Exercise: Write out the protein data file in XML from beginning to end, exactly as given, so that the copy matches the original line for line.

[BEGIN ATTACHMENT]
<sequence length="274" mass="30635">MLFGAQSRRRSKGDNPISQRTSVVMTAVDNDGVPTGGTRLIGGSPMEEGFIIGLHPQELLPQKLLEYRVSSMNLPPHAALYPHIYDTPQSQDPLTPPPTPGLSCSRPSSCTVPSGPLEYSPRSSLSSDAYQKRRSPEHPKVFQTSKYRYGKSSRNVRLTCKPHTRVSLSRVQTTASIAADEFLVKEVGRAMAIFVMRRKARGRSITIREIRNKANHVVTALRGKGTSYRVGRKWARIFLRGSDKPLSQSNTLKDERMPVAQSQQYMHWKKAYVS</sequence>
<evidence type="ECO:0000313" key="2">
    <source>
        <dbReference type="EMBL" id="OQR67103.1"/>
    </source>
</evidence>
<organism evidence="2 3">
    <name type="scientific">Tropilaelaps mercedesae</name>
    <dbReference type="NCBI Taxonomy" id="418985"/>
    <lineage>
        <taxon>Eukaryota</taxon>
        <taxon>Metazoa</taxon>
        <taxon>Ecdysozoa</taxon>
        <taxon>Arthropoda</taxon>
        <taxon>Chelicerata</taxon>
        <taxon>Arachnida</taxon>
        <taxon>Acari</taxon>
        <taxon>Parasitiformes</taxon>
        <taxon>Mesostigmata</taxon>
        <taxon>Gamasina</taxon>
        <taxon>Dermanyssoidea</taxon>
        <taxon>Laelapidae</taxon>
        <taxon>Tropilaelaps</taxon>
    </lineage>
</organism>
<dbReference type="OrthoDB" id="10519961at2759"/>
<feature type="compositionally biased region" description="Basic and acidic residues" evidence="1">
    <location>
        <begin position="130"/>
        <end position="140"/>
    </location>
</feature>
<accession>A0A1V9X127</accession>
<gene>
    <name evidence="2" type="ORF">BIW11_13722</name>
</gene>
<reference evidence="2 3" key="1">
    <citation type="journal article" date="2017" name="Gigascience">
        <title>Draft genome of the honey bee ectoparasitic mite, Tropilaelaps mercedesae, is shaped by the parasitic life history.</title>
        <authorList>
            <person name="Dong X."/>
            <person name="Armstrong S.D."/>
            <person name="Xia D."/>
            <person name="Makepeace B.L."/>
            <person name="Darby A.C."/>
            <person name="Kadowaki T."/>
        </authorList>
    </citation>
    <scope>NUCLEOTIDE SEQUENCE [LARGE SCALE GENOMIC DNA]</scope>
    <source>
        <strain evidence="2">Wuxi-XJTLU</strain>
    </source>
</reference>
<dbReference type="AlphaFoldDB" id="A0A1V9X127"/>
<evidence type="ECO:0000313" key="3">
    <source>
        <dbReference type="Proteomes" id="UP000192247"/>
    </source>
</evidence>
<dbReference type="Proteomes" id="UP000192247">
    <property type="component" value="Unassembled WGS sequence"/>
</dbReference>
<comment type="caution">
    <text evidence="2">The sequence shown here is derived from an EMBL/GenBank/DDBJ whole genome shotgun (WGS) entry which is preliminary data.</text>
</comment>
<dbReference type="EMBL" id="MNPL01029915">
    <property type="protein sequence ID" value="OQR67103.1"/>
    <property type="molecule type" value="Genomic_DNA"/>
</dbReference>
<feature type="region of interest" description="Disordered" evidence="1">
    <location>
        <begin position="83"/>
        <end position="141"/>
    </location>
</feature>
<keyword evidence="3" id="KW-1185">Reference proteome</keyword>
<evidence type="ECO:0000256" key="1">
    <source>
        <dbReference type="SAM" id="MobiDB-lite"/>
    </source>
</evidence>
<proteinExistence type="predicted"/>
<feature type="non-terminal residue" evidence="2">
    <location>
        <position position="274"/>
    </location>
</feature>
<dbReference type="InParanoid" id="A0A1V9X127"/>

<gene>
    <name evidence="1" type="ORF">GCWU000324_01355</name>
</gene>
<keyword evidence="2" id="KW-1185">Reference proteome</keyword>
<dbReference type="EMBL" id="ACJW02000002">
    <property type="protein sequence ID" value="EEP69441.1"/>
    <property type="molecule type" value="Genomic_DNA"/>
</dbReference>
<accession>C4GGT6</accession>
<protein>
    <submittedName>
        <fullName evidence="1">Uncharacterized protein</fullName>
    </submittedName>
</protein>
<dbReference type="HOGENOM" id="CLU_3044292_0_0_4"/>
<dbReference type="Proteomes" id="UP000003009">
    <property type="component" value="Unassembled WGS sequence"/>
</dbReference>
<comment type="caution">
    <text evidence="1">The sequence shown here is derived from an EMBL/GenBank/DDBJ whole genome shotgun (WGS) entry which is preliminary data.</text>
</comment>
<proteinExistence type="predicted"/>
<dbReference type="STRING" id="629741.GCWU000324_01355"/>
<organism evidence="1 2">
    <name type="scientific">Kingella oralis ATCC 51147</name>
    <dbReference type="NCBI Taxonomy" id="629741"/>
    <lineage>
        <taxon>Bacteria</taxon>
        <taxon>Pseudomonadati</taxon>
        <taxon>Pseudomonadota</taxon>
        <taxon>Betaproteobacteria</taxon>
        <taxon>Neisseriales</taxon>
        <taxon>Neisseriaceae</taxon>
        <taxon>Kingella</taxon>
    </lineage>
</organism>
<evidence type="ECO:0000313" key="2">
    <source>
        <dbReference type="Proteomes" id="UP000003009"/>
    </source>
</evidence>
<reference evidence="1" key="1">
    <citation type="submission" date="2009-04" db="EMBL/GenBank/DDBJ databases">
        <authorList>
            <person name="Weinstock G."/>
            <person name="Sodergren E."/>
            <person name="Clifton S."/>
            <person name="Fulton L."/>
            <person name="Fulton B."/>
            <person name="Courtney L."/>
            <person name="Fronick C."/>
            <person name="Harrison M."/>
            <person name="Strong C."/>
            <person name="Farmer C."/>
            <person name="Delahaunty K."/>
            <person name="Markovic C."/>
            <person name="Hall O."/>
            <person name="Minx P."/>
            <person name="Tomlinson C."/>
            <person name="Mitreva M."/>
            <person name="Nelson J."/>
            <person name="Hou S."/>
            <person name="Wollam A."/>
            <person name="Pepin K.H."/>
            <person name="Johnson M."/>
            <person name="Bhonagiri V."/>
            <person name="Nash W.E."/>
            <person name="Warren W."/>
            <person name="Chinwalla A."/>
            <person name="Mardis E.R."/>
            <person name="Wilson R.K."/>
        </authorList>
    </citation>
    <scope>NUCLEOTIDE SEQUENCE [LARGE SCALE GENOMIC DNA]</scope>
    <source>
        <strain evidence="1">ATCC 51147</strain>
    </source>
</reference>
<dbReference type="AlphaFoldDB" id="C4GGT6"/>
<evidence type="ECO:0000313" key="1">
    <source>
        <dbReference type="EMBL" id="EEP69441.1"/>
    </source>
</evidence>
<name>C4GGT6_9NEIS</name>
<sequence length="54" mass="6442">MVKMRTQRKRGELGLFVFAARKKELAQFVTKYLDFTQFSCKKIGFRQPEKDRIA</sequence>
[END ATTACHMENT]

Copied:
<sequence length="274" mass="30635">MLFGAQSRRRSKGDNPISQRTSVVMTAVDNDGVPTGGTRLIGGSPMEEGFIIGLHPQELLPQKLLEYRVSSMNLPPHAALYPHIYDTPQSQDPLTPPPTPGLSCSRPSSCTVPSGPLEYSPRSSLSSDAYQKRRSPEHPKVFQTSKYRYGKSSRNVRLTCKPHTRVSLSRVQTTASIAADEFLVKEVGRAMAIFVMRRKARGRSITIREIRNKANHVVTALRGKGTSYRVGRKWARIFLRGSDKPLSQSNTLKDERMPVAQSQQYMHWKKAYVS</sequence>
<evidence type="ECO:0000313" key="2">
    <source>
        <dbReference type="EMBL" id="OQR67103.1"/>
    </source>
</evidence>
<organism evidence="2 3">
    <name type="scientific">Tropilaelaps mercedesae</name>
    <dbReference type="NCBI Taxonomy" id="418985"/>
    <lineage>
        <taxon>Eukaryota</taxon>
        <taxon>Metazoa</taxon>
        <taxon>Ecdysozoa</taxon>
        <taxon>Arthropoda</taxon>
        <taxon>Chelicerata</taxon>
        <taxon>Arachnida</taxon>
        <taxon>Acari</taxon>
        <taxon>Parasitiformes</taxon>
        <taxon>Mesostigmata</taxon>
        <taxon>Gamasina</taxon>
        <taxon>Dermanyssoidea</taxon>
        <taxon>Laelapidae</taxon>
        <taxon>Tropilaelaps</taxon>
    </lineage>
</organism>
<dbReference type="OrthoDB" id="10519961at2759"/>
<feature type="compositionally biased region" description="Basic and acidic residues" evidence="1">
    <location>
        <begin position="130"/>
        <end position="140"/>
    </location>
</feature>
<accession>A0A1V9X127</accession>
<gene>
    <name evidence="2" type="ORF">BIW11_13722</name>
</gene>
<reference evidence="2 3" key="1">
    <citation type="journal article" date="2017" name="Gigascience">
        <title>Draft genome of the honey bee ectoparasitic mite, Tropilaelaps mercedesae, is shaped by the parasitic life history.</title>
        <authorList>
            <person name="Dong X."/>
            <person name="Armstrong S.D."/>
            <person name="Xia D."/>
            <person name="Makepeace B.L."/>
            <person name="Darby A.C."/>
            <person name="Kadowaki T."/>
        </authorList>
    </citation>
    <scope>NUCLEOTIDE SEQUENCE [LARGE SCALE GENOMIC DNA]</scope>
    <source>
        <strain evidence="2">Wuxi-XJTLU</strain>
    </source>
</reference>
<dbReference type="AlphaFoldDB" id="A0A1V9X127"/>
<evidence type="ECO:0000313" key="3">
    <source>
        <dbReference type="Proteomes" id="UP000192247"/>
    </source>
</evidence>
<dbReference type="Proteomes" id="UP000192247">
    <property type="component" value="Unassembled WGS sequence"/>
</dbReference>
<comment type="caution">
    <text evidence="2">The sequence shown here is derived from an EMBL/GenBank/DDBJ whole genome shotgun (WGS) entry which is preliminary data.</text>
</comment>
<dbReference type="EMBL" id="MNPL01029915">
    <property type="protein sequence ID" value="OQR67103.1"/>
    <property type="molecule type" value="Genomic_DNA"/>
</dbReference>
<feature type="region of interest" description="Disordered" evidence="1">
    <location>
        <begin position="83"/>
        <end position="141"/>
    </location>
</feature>
<keyword evidence="3" id="KW-1185">Reference proteome</keyword>
<evidence type="ECO:0000256" key="1">
    <source>
        <dbReference type="SAM" id="MobiDB-lite"/>
    </source>
</evidence>
<proteinExistence type="predicted"/>
<feature type="non-terminal residue" evidence="2">
    <location>
        <position position="274"/>
    </location>
</feature>
<dbReference type="InParanoid" id="A0A1V9X127"/>

<gene>
    <name evidence="1" type="ORF">GCWU000324_01355</name>
</gene>
<keyword evidence="2" id="KW-1185">Reference proteome</keyword>
<dbReference type="EMBL" id="ACJW02000002">
    <property type="protein sequence ID" value="EEP69441.1"/>
    <property type="molecule type" value="Genomic_DNA"/>
</dbReference>
<accession>C4GGT6</accession>
<protein>
    <submittedName>
        <fullName evidence="1">Uncharacterized protein</fullName>
    </submittedName>
</protein>
<dbReference type="HOGENOM" id="CLU_3044292_0_0_4"/>
<dbReference type="Proteomes" id="UP000003009">
    <property type="component" value="Unassembled WGS sequence"/>
</dbReference>
<comment type="caution">
    <text evidence="1">The sequence shown here is derived from an EMBL/GenBank/DDBJ whole genome shotgun (WGS) entry which is preliminary data.</text>
</comment>
<proteinExistence type="predicted"/>
<dbReference type="STRING" id="629741.GCWU000324_01355"/>
<organism evidence="1 2">
    <name type="scientific">Kingella oralis ATCC 51147</name>
    <dbReference type="NCBI Taxonomy" id="629741"/>
    <lineage>
        <taxon>Bacteria</taxon>
        <taxon>Pseudomonadati</taxon>
        <taxon>Pseudomonadota</taxon>
        <taxon>Betaproteobacteria</taxon>
        <taxon>Neisseriales</taxon>
        <taxon>Neisseriaceae</taxon>
        <taxon>Kingella</taxon>
    </lineage>
</organism>
<evidence type="ECO:0000313" key="2">
    <source>
        <dbReference type="Proteomes" id="UP000003009"/>
    </source>
</evidence>
<reference evidence="1" key="1">
    <citation type="submission" date="2009-04" db="EMBL/GenBank/DDBJ databases">
        <authorList>
            <person name="Weinstock G."/>
            <person name="Sodergren E."/>
            <person name="Clifton S."/>
            <person name="Fulton L."/>
            <person name="Fulton B."/>
            <person name="Courtney L."/>
            <person name="Fronick C."/>
            <person name="Harrison M."/>
            <person name="Strong C."/>
            <person name="Farmer C."/>
            <person name="Delahaunty K."/>
            <person name="Markovic C."/>
            <person name="Hall O."/>
            <person name="Minx P."/>
            <person name="Tomlinson C."/>
            <person name="Mitreva M."/>
            <person name="Nelson J."/>
            <person name="Hou S."/>
            <person name="Wollam A."/>
            <person name="Pepin K.H."/>
            <person name="Johnson M."/>
            <person name="Bhonagiri V."/>
            <person name="Nash W.E."/>
            <person name="Warren W."/>
            <person name="Chinwalla A."/>
            <person name="Mardis E.R."/>
            <person name="Wilson R.K."/>
        </authorList>
    </citation>
    <scope>NUCLEOTIDE SEQUENCE [LARGE SCALE GENOMIC DNA]</scope>
    <source>
        <strain evidence="1">ATCC 51147</strain>
    </source>
</reference>
<dbReference type="AlphaFoldDB" id="C4GGT6"/>
<evidence type="ECO:0000313" key="1">
    <source>
        <dbReference type="EMBL" id="EEP69441.1"/>
    </source>
</evidence>
<name>C4GGT6_9NEIS</name>
<sequence length="54" mass="6442">MVKMRTQRKRGELGLFVFAARKKELAQFVTKYLDFTQFSCKKIGFRQPEKDRIA</sequence>